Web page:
Repeat After Me, David Brooks: Repealing Prohibition Is Not the Same As Endorsing the Previously Prohibited Activity

Sometimes this is my favorite cover. |||New York Times columnist David Brooks has a

piece out
about pot in which he confesses that, “For a little
while in my teenage years, my friends and I smoked marijuana,” but
“then we all sort of moved away from it.” Not a particularly
, that; even if it does contradict generations’
worth of taxpayer-financed
about the
dangers of even one puff

Brooks concludes his tour of youthful experimentation not by
knocking on wood that his life wasn’t needlessly truncated
by incarceration
, but by musing on where such activity should
fall on the encouragement/discouragement scale:  “I don’t have
any problem with somebody who gets high from time to time,” he
writes, “but I guess, on the whole, I think being stoned is not a
particularly uplifting form of pleasure and should be discouraged
more than encouraged.”

I wouldn’t have any problem with that, if people like Brooks
limited their discouragement to the marketplace of public debate.
Instead, they too often advocate using force to deter individuals
from making potentially suboptimal personal choices, and otherwise
mis-idenify government as a giant sanctioning machine. As
demonstrated by this remarkable sentence:

We now have a couple states — Colorado and Washington — that
have gone into the business of effectively encouraging drug

Gawker’s John Cook did the best
of highlighting the absurdity and wrong-headedness of that

We now have a couple states that have gone into the business of
effectively encouraging David Brooks.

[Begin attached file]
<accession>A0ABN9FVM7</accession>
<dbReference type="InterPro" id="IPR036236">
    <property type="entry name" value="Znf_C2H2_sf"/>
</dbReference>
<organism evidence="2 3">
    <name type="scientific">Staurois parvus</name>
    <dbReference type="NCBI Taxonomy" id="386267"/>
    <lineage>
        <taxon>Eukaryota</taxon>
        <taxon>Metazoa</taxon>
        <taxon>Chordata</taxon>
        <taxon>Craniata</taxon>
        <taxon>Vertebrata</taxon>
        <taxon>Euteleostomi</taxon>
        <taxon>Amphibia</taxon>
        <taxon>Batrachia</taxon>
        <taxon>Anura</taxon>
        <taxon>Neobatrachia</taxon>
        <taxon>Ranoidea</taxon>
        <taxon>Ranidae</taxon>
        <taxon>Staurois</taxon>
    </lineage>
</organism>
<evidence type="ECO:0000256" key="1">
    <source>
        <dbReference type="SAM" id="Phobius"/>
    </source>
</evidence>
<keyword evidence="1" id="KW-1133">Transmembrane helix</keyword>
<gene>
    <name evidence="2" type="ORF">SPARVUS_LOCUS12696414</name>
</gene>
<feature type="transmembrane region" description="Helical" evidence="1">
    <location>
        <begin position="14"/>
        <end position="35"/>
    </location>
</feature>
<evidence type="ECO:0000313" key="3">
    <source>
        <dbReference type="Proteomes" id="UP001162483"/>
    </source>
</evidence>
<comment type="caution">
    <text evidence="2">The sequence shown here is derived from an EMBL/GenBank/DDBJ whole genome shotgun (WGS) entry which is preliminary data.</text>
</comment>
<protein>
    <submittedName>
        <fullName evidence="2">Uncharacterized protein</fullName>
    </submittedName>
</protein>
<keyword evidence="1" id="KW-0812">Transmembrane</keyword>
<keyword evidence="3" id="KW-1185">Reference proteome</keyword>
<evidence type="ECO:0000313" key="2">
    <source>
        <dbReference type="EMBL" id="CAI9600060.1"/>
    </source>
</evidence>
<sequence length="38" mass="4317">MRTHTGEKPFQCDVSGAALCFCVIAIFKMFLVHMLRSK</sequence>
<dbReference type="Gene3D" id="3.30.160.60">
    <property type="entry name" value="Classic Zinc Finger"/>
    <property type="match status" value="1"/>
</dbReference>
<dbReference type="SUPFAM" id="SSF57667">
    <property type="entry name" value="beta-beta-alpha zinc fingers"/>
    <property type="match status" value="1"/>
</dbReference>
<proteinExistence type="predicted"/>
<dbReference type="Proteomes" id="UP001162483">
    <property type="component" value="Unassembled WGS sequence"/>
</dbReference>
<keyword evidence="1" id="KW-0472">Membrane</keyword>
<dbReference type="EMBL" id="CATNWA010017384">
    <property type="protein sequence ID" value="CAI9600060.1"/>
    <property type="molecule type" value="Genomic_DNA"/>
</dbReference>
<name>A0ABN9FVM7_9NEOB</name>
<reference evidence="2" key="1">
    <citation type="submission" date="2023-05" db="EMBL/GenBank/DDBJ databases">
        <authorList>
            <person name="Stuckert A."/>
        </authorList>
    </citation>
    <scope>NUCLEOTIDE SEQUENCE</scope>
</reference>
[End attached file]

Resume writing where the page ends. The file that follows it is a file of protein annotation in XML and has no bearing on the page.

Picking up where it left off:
"subtly tip the scale" |||The absence of prohibition is not the presence of
government sanction. There are a countless number of perfectly
legal activities I may find personally abhorrent—giving money to a
major-party politician, driving at the speed limit in the fast
lane, rooting for the Boston Red Sox—but keeping them legally
permissible is not a case of my values being trampled by
the state. If anything, the opposite is true: The more government
uses laws to shape behavior, the more it is likely to
offend your core values
, whatever they may be.

Brooks, as is his
, closes his column with a flourish of
see-no-government-evil authoritarianism:

Laws profoundly mold culture, so what sort of community do we
want our laws to nurture? What sort of individuals and behaviors do
our governments want to encourage? I’d say that in healthy
societies government wants to subtly tip the scale to favor
temperate, prudent, self-governing citizenship. In those societies,
government subtly encourages the highest pleasures, like enjoying
the arts or being in nature, and discourages lesser pleasures, like
being stoned.

In legalizing weed, citizens of Colorado are, indeed, enhancing
individual freedom. But they are also nurturing a moral ecology in
which it is a bit harder to be the sort of person most of us want
to be.

The Drug War is to “subtly tip[ping] the scale” as a firing
squad is to gentle discouragement. “Healthy societies” don’t throw
millions of people into human meat lockers to satisfy the moral
urges of social engineers. It is “a bit harder to be the sort of
person most of us want to be” after you go to jail for engaging in
the same recreational activity as a teenage David Brooks. The
“moral ecology” got a whole better on Jan. 1, and will get better
still when people stop using the criminal code as a laboratory
experiment on their fellow human beings.

Bonus video: Here’s the great Penn Jillette talking about legal
pot Monday night on The


from Hit & Run

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